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Faye Trimble

Wednesday, January 6, 2010

(Photo)
Faye Trimble
Mary Faye Trimble 104,of Cherokee, passed away December 16, 2009 in the Cherokee Regional Medical Center.

On Saturday, January 9, 2010, at 11 a.m., a brief service will be held at the Boothby Funeral Home in Cherokee with burial to follow in the Oak Hill Cemetery at Cherokee. Rev. Ray Kruger and Rev. Ethan Sayler will officiate. Visitation will be held on Friday, January 8th from 1 p.m. until 8 p.m. with the family present from 4 p.m. until 8 p.m. at the Boothby Funeral Home. Online condolences can be left at www.boothbyfuneral.com

Mary Faye Brown was born to Fred and Josephine (Carpenter) Brown on April 17, 1905, in Webster City, Iowa. She moved to Renwick, Iowa at the age of 4, and attended a rural, one-room school until the fifth grade. Then she attended Vernon Consolidated School in Humboldt County (this was one of the first consolidated schools in the area). After high school graduation in 1924, Faye attended Ellsworth College in Iowa Falls and Iowa State Teacher's College in Cedar Falls. She taught the 4th grade at Arnolds Park, IA for two years. Faye met and married Clyde Trimble on May 19, 1929 in Arnolds Park. This ended her teaching career, since women who were married were not allowed to teach at that time. Two years after they were married, a sophomore nephew came to live with Faye and Clyde and the fifth year after they were married, two high school girls, whose parents were killed in an accident, came to spend the rest of their school years in the Trimble home.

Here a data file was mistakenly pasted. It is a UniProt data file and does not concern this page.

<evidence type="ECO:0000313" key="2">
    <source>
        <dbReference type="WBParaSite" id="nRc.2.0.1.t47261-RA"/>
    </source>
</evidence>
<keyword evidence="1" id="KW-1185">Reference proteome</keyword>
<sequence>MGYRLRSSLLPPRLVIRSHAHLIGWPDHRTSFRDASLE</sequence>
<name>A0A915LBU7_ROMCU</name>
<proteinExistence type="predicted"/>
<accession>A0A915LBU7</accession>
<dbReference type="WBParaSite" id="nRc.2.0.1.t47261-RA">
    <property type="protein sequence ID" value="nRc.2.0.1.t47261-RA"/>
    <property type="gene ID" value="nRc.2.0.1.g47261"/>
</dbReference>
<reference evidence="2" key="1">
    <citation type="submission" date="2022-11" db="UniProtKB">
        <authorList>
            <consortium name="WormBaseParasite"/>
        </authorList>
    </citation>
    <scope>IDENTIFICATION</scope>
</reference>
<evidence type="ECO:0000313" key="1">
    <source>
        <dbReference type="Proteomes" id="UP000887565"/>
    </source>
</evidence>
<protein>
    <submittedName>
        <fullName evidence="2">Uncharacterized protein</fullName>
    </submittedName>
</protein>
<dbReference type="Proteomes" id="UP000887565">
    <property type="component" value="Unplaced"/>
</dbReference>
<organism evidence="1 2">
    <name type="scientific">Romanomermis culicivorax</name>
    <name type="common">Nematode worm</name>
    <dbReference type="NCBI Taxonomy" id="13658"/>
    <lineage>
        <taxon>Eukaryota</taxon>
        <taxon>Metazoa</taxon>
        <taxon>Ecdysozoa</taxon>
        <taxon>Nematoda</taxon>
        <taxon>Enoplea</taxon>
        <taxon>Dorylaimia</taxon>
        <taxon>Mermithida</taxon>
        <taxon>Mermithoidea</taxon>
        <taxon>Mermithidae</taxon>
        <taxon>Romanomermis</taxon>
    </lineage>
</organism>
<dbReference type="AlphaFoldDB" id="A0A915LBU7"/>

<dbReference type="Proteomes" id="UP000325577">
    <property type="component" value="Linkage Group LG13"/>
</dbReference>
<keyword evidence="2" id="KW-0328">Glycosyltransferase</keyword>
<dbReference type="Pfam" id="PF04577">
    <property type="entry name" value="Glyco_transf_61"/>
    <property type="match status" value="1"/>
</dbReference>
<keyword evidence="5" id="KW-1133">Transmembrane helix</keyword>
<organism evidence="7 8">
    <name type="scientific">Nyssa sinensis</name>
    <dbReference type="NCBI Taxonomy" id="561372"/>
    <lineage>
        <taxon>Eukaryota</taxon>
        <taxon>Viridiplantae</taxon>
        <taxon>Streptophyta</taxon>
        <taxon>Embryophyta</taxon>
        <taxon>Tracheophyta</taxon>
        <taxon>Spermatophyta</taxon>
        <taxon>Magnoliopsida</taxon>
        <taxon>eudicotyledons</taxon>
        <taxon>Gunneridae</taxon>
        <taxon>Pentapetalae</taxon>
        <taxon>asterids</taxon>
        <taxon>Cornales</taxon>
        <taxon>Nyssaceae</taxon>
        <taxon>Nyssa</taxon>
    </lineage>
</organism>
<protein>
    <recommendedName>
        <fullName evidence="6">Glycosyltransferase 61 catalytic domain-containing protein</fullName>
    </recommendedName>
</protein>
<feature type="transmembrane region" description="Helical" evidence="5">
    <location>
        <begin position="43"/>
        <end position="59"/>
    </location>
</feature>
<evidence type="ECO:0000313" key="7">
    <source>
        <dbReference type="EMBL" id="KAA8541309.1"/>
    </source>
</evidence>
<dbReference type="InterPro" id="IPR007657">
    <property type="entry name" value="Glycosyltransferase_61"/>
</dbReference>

In 1939, Faye and Clyde left teaching and bought into a furniture business in Perry. Two years later, they bought their own furniture business in Cherokee, but were forced to sell it when Clyde was called into the U.S. Navy. During the 32 months Clyde served, Faye worked in Chicago at the Navy Officer's haberdashery and later in Washington D.C. at the National Airport and in civil service at the Navy Annex. After the war, they returned to Cherokee and opened another furniture store. For many years, Faye was an active member in P.E.O., the Memorial Presbyterian Church, Eastern Star and several bridge clubs. She was well known for the African Violets she raised, for which she won numerous awards. She also enjoyed needlepoint and cooking.

Faye was preceded in death by her husband Clyde in 1994; brothers and sisters-in-law: Charles Brown, Cecil & Marie Brown, Fred & Ruth Brown, and Charles Brown.

She is survived by her sister-in-law, Lucille Brown of Ringsted; and several nieces and nephews, grand nieces and grand nephews.